Age Makes You Wiser, But Is Time Running Out? On Writing and Aging
April 23, 2015 § 31 Comments
All my life I’ve been trying to communicate. The funny thing about wanting to say something is that no matter how articulate you become, how presumably skilled in getting across your point, you may never feel you’ve nailed it. I’d guess most writers are plagued with the impulse to make themselves understood. I know I’ve been that way since, well, forever.
I wrote my first short story when I was six. By the time I was sixteen, I decided music was the medium and wrote all sorts of original songs, including music and lyrics for school productions. After graduate school and a short stint on Capitol Hill, I was slaving away as a “singer-songwriter” before falling back into the less glamorous but more lucrative career of public relations. Along the way and relatively late in life, I got married. I was forty.
A dozen years later, my husband was killed in the 9/11 attacks. Impelled by the need to express my sorrow and find my healing, I wrote. The very public death of my husband along with thousands of others gave me a platform. I produced essays, editorials, speeches, delivered via major outlets. I was fifty-two.
I then wrote a book about post-9/11 contemporary culture. Because I Say So: Moral Authority’s Dangerous Appeal, published in 2010. I also began publishing on a now-defunct platform called Open Salon. Two years later, another book I wrote was published about my search as a skeptic for a version of hope I could believe in. Hope in Small Doses was published when I had just turned sixty-three.
After nearly three years of practicing on short stories, some of which were published and many of which were not, I published my first novella, Don’t Move, a suspense thriller. Now I’m working on a novel. I’m . . . well, you do the math.
Second chance vocations, avocations and passions are all the rage nowadays with organizations like ENCORES and AARP promoting opportunities. A recent New York Times article focused on people finding (and defining) success “well past the age of wunderkind.”
I have yet to discover whether I have a literary career ahead of me. I’m occasionally appalled to find my chosen field so very crowded. Everyone is a writer; really, ask anyone: they will tell you they’re writing. #amwriting is a more popular hashtag on Twitter than #amreading, which begs the question: are there any readers for all the writing being put out there?
No matter—well, most of the time, no matter. I’m human after all, still searching for a way to be heard above the din. Age has possibly made me a little less competitive, though, I never really was.
And I’m financially secure enough in my retirement that I don’t need to scramble for $50 in order to supply “content” to some website that makes no distinction between good and not so good writing.
Good writing—including my own—is paramount to me. I delight in putting words on paper but I’m a deliberate sort. Although I’ve written dozens of essays and short stories, I;m not a “high producer.” Not only that, I’m a very compact writer—I say what I have to say in a few lovingly crafted and carefully edited words. Industry standards say 40,000 (sometimes 50,000) word count is the necessary minimum for a non-fiction book and 80,000 words for a novel. E-publishing and even improvements in printing, along with varied delivery systems allow us to blur, if not challenge those numbers.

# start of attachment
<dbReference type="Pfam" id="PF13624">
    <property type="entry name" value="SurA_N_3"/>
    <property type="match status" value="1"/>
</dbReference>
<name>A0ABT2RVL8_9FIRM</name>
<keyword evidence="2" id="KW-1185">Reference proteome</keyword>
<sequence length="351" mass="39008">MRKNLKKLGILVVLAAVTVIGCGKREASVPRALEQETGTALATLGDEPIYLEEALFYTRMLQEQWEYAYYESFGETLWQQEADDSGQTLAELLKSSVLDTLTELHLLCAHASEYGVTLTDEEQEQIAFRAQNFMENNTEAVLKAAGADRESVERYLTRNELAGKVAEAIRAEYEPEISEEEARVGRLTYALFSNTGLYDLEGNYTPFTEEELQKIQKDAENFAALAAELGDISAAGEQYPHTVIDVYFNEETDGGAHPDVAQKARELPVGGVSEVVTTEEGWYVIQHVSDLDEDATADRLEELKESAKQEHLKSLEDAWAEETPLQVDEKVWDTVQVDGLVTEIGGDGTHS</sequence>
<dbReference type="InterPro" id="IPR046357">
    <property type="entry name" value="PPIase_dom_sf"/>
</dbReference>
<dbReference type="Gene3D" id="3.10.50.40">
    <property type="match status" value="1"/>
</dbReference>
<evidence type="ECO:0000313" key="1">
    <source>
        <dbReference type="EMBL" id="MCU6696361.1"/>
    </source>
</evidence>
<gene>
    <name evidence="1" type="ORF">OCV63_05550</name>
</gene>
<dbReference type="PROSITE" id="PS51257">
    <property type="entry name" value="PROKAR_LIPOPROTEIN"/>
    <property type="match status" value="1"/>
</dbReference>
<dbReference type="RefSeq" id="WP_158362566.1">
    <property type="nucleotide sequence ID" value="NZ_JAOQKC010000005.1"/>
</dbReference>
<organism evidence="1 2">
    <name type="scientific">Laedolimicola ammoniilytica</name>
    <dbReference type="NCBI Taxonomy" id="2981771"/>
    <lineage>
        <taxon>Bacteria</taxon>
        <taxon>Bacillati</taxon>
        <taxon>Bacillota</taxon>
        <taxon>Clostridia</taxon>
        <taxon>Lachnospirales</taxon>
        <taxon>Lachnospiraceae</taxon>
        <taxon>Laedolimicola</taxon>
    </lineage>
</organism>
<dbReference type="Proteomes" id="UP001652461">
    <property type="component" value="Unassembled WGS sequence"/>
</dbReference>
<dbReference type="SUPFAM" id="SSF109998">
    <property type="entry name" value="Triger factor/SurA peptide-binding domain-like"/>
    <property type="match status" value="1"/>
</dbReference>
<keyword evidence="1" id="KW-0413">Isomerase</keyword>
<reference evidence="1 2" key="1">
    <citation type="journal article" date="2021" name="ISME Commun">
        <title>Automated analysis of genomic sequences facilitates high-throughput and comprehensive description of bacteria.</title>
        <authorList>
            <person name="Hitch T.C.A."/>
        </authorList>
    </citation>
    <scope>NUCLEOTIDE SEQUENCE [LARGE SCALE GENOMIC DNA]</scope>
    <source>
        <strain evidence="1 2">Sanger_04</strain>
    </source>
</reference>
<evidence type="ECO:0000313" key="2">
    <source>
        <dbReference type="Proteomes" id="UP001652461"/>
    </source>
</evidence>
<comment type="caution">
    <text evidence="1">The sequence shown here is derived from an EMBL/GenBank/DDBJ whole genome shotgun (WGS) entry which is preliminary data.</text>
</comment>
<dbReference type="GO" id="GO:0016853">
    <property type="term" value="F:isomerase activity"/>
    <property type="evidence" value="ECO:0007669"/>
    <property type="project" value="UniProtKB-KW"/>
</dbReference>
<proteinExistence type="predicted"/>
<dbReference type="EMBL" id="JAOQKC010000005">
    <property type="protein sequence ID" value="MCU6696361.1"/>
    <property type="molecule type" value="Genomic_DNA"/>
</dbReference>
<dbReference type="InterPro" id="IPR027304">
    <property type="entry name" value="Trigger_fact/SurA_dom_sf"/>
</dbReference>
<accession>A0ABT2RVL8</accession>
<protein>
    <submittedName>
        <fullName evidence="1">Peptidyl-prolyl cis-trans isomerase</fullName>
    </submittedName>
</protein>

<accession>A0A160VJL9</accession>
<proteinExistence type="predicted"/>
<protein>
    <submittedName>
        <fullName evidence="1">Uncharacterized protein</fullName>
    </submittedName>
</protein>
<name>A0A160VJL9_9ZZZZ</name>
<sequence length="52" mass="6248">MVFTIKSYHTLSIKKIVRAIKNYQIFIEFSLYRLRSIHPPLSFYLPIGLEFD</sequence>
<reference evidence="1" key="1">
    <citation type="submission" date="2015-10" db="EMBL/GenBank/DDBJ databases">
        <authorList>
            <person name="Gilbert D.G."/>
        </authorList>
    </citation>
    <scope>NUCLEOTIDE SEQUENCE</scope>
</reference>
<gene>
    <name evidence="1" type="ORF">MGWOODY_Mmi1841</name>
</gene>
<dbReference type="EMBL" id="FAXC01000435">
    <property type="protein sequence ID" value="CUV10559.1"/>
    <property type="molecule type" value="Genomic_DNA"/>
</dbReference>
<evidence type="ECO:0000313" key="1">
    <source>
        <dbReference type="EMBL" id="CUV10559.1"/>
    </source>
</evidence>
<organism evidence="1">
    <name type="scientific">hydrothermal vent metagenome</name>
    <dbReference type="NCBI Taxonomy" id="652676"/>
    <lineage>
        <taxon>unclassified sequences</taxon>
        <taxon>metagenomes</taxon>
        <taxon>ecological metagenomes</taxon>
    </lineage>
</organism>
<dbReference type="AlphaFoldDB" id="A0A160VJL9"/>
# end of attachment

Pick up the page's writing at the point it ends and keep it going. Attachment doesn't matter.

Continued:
Good, because I’m not about to spend ten years on a novel.
Age is not just a number; it’s reality. I have fewer years ahead of me left to write and possibly fewer than most of you. I fight some anxiety about having the time and the cognitive ability to send into the world a decent number of thoughtful, interesting and above all entertaining things to read. Writing helps, though; it gives me purpose and focus.
Age may make you wiser, but in my case, not less sensitive. I sense my age may make me irrelevant to the world at large, until I turn eighty-five and turn out a book and have everyone ooh and ahh and say, “Isn’t that amazing! At her age!” probably while I’m in the room and can hear them saying it.
Oh well. I need writing and I hope to discover that writing needs me. So full speed ahead. BTW, I’m almost cool with my impending role as elder writing statesperson, should that be an option. Almost.
Nikki Stern is the author of Hope in Small Doses, an Eric Hoffer Montaigne Medal Finalist and Because I Say So: Moral Authority’s Dangerous Appeal. She’s also written several short stories published at Fictionique Magazine and elsewhere and has published Don’t Move, the first in a trilogy of novellas about a retired assassin. Her essays have appeared in The New York Times, Newsweek, USA Today, Humanist Magazine, CBS Sunday Morning, Salon, and many other venues. Follow Nikki @real nikkistern or visit nikkistern.com.